These are unironic questions. A premature hermeneutics of suspicion, which constructs a terrorist affiliation from any ill-considered sentence or from any criminal act, would also not be desirable. But it is grotesque how political motives were moderated from the outset, how unnecessarily every ideological or logistical connection in local or international anti-democratic milieus was doubted and that the action itself and its consequences were privatized. As if there were no national or international actors who could exploit the captured information for their destabilizing intentions. As if there were not the political context of right-wing intimidation strategies, in which this data leaking (by apparently unpopular persons) is in line. Now it seems reasonable to assume that Johannes S. does not have the technical means to actually have all the data spied out. Whoever helped him in the raid by private and intimate communication – he or she cite and repeat a common in the extreme right-wing milieu practice and feed just this scene with material.

IT Security The German state wants to stop hackers

So the German state wants to stop hackers

After the theft of private politician data it should go fast with the new anti-hacker troupe. So far, the authorities themselves were in the way.By Georg Mascolo


After the NSU's self-exposure in 2011, investigators discovered city maps and lists of 10,000 names that served as "enemy lists". In an anti-terror raid in the so-called Prepper milieu in Mecklenburg-Vorpommern in 2017, investigators discovered several lists with names of up to 25 000 political opponents. The Ministry of Justice responded to a parliamentary request from the left, the purpose of such lists was to kill the political opponents in a crisis – but classified the "risk analysis" of the BKA the process rather than harmless. An explicit "death list" may not pose a threat if those who created it are perceived by the authorities to be incompetent or out of touch. Nevertheless, it is important for the 25,000 people who stand on it, at least to be informed.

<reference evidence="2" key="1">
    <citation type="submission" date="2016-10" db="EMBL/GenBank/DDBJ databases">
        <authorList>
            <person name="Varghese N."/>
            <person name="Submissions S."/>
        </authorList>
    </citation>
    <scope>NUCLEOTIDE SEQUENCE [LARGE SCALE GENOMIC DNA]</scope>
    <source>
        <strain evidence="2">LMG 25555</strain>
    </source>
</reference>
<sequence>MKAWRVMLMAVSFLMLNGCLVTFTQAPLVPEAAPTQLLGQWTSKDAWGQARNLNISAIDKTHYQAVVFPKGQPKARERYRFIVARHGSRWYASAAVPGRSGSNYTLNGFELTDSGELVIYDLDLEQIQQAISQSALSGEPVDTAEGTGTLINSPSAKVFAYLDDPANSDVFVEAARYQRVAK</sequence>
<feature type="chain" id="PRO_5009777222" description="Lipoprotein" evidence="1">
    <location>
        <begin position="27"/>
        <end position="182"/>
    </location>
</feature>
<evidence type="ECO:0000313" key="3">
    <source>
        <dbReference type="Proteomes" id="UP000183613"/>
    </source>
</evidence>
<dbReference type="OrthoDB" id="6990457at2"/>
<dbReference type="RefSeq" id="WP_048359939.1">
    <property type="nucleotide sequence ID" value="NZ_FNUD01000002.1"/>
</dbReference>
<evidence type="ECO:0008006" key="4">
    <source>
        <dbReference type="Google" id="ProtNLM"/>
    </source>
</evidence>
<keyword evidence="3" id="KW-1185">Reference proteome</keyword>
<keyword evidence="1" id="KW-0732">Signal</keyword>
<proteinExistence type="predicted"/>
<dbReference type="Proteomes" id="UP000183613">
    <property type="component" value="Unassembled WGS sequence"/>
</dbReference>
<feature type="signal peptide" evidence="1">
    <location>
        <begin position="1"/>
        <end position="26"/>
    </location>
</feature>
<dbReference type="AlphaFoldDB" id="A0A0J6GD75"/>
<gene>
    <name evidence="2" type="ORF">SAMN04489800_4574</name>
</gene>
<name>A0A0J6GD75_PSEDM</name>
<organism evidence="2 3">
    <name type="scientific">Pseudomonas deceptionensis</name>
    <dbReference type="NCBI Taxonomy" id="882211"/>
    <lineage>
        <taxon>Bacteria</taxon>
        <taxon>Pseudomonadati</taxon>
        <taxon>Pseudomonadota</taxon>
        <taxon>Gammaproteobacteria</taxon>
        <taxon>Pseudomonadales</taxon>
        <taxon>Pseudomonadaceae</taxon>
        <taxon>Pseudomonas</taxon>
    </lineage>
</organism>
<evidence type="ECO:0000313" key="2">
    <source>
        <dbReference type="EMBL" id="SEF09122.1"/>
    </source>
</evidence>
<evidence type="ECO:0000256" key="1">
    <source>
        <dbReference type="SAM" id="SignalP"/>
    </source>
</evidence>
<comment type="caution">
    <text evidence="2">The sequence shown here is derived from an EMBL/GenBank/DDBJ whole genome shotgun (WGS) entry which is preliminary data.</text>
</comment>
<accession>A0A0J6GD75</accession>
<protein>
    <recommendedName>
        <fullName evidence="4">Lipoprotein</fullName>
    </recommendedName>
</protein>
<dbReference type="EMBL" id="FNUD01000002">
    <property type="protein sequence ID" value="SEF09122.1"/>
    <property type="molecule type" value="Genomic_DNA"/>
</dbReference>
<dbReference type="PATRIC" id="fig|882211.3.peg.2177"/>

It is not just celebrities, not just members of parliament that are identified by various groups on different obscure lists as "enemies". Among those to be intimidated are those less protected: booksellers who engage in readings against hatred and violence, or pastors who also look after refugees in their ward houses; those whose names and addresses are leaked include people classified as "too Jew-friendly" or just "homo". Some of them receive threatening letters on a regular basis, some of them have their cars lighted or the windshield smashed, some are spared so far, but they are watching and despised. For all of them, the relaxed attitude of the Federal Minister of the Interior is pure mockery.

Carolin Emcke, born in 1967, is a writer and publicist. In 2016 she was awarded the Peace Prize of the German Book Trade. Read all the columns of her here.